It’s important to note that James Allen does not own those diamonds, they sell them on consignment. This means the variation in price is being determined by the starting point – the diamond seller on the other end. It’s entirely likely that a lower priced diamond will possess the same quality and sparkle as a higher priced diamond, but “the artist” of the higher priced stone is demanding more. Enough said…

Then: Secrecy Inside the Diamond Trade

Wouldn’t it be nice if we all got along? If diamond sellers gave each other price and inventory transparency so that everyone could compete fairly and more evenly…

Try telling that to the 20% of the NYC diamond sellers who have captured 80% of the market. Also try telling that to the other 80% who have dreams of one day being in the elite 20%. They do not want to disclose their “X factor” to each other because if they did, the possibility of outsized profits would disappear. Gone would be the possibility of the house in the Hamptons, the seaside villa in the Mediterranian, etc. In other words, they do not want to become commoditized. Remember that cartel-like behavior has existed in this industry for a long time, with the players at the top controlling inventory to keep prices high. If the message from the top has been one of profit optimization, what does this mean down the chain??

Finally: The Nuclear (Only) Option to Getting the Best Price

20 years ago, a buyer would have needed to be an insider to get a great price. Yes, they could have shopped around a bit and got small discounts, but they would not have seen much in the way of price fluctuation. Today things are different. Today buyers have several good online reference points for true discount prices. When I say true discount prices, I’m referring to no haggle prices where you don’t get talked into buying something you shouldn’t. In a nutshell I am talking about James Allen, Blue Nile, Zoara and Brian Gavin. Our top recommendation among the group is A+ rated James Allen.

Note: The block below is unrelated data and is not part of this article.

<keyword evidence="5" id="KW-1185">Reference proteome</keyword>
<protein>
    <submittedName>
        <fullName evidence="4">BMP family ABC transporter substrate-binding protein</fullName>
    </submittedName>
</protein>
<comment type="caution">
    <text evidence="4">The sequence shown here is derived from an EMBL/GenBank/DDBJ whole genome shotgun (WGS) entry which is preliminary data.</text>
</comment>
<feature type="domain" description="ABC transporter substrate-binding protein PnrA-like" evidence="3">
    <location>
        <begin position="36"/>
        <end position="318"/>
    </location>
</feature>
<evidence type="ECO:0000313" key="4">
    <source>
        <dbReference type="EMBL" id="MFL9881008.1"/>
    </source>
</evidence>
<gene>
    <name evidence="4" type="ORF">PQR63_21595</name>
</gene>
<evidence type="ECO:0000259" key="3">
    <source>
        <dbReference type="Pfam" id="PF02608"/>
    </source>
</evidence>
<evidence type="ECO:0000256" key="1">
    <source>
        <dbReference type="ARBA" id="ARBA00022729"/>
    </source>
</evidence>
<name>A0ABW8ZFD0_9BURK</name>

Why James Allen

James Allen won our 2017 Battle of the Online Discount Diamond Titans contest (two years in a row), based on quality and price. They offer an excellent selection of “GIA graded” diamonds. GIA grading is the is the missing piece in this article.

Gemological Institute of America (GIA) Graded Diamonds

Up until this point, we have talked about price, price, and price. Now let’s talk about quality. More importantly let’s discuss how a highly skilled, consumer focused, independent expert will tell you the quality of the diamond you are considering so you do not have to “eyeball” whether it’s worth $2000 or $20,000. That independent expert is your guardian angel and its name is the Gemological Institute of America, or “GIA.” GIA is the most respected diamond grading service in the world (in our and many other’s opinion), and they will tell you what the 4C’s of color, cut, clarity and carat weight are for your diamond. They are viewed by most as the most consistent (and accurate) diamond grading lab in the world. In other words, they will test and grade your diamond, verify its quality and then all YOU need to do is negotiate the best price. The best part is that all reputable jewelers will offer GIA graded diamonds as a large part of their inventory. If they don’t, then walk away…

GIA is important because the hardest part of buying a diamond is getting a bearing on the diamond quality that you want. Once you have that, then the rest is about price discovery. To help we recommend that you read our articles on color, cut, clarity and carat weight. Once you know what you want, THEN it’s time to get the right price. Never go in reverse…

How to discover what you should pay. We have made this SO simple for you. Once click – start with carat weight – below. Choose the carat weight you are considering and then play with the variables on James Allen’s webpage. BTW, we estimate James Allen to be about 40% off retail This is approaching “best deal” territory.

Know The Wholesale Diamond Price Before You Go. Visit:

JAMES ALLEN – Jewelers.NYC’s Online Discount Diamond Store of the Year – 2017 (~40% off)
Most Popular: Round>GIA>Ideal Cut>VS2 Clarity> G ColorOne Click – 3D

1/2 Carat | 3/4 Carat 1 Carat | 1-1/2 Carat | 2 Carat | 2-1/2 Carat | 3 Carat